Lecture details importance of immigration
Rice University Sociology Professor and Kinder Institute Co-Director Stephen Klineberg rebuked Texas’ austere immigration policies and emphasized the potential of increased diversity in Houston in a presentation Wednesday afternoon in the UH Philip Guthrie Hoffman Hall.
“No city has benefitted more from immigration than us,” Klineberg said. “America’s future is here in Houston now.”
The Harvard graduate recounted 30 years of demographic and economic surveys in Harris County composed by the Kinder Institute. In the wake of the oil business bust of the mid-1980s, Klineberg said, the new source of Houston wealth will be biotechnology and nanotechnology. Houston’s diversity will play an integral role in realizing this future.
Citing statistics showing rapidly increasing minority and immigrant populations in Houston, Klineberg described current US immigration policy as “immoral and dysfunctional,” and said that embracing and properly educating the immigrant labor force is necessary for the nation’s advancement.
“This is a done deal,” Klineberg said. “Close the borders tomorrow, build your fence so not another immigrant will ever be allowed to come to these shores; no force in the world will stop Houston diversity.
“Every business in Houston that doesn’t figure out how to capitalize on the burgeoning diversity of (the city) will find it harder to advance as the 21st century unfolds.”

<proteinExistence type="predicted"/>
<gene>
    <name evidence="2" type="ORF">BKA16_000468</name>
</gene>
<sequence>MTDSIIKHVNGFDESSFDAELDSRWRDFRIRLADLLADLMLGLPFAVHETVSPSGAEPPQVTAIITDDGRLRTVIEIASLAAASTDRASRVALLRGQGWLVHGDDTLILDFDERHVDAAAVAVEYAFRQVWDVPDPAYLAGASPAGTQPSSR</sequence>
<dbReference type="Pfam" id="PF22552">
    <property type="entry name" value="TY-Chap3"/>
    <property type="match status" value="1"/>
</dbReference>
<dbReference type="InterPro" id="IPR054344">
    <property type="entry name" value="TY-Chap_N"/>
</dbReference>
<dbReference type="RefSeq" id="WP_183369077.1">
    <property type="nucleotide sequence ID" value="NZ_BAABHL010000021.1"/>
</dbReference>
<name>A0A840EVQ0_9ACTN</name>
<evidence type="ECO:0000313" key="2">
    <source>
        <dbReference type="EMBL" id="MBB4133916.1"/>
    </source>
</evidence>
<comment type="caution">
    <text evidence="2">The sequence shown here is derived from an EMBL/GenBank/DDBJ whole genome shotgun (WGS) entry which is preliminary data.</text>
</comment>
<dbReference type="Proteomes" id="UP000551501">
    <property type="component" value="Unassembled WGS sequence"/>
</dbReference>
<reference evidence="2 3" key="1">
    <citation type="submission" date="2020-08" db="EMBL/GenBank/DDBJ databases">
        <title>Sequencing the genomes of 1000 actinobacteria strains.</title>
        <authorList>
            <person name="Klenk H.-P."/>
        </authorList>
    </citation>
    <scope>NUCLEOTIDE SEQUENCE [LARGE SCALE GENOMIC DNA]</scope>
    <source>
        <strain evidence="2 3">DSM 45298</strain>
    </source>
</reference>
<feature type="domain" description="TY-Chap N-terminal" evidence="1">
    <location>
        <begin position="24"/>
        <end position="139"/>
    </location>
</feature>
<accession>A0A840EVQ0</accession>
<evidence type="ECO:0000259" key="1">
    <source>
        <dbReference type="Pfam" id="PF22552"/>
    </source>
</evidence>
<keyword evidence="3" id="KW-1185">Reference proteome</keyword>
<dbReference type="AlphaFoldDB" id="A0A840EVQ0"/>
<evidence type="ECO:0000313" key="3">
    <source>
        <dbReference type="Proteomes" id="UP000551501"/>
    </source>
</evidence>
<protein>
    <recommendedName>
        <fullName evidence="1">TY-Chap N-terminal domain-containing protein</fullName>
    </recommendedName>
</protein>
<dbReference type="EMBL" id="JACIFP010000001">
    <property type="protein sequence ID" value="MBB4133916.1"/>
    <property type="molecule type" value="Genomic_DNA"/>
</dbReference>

Following his lecture, he engaged the 15 attendees in some brief Q-and-A. When asked if the US can effectively take advantage of diversity at a time when many minority children receive substandard education, Klineberg referenced Houston’s Knowledge Is Power Program as one possible formula for success.
“If we don’t turn (substandard education) around now in this generation, it’s very hard to envision a successful America,” Klineberg said. “If we don’t do this we will become a Third World country and a Third World city.”
The presentation kicked off a month-long series hosted by Janice Hutchinson and the Department of Comparative Cultural Studies, on topics such as, “Race: Are We So Different?”
Hutchinson will host additional lectures on Wednesday, as well as Nov. 9, 16 and 30 in PGH room 232. The lecture series was created in conjunction with a corresponding exhibit on display until Jan. 1, 2012, at the John P. McGovern Museum of Health & Medical Science.
Klineberg joined Rice University’s sociology department in 1972 after receiving degrees at Haverford College, the University of Paris and Harvard.
He has received 10 teaching awards including the George R. Brown Lifetime Award for Excellence in Teaching.
The creator of the now 29-year-strong Houston Annual Survey, Klineberg ended his presentation with survey results showing increasingly progressive attitudes toward an ethnic society.
“We have a tremendous challenge to ensure that we can build a truly successful, inclusive, multiethnic society,” Klineberg said.
“With your education at UH you have a responsibility to reach out to kids and show them what’s possible.”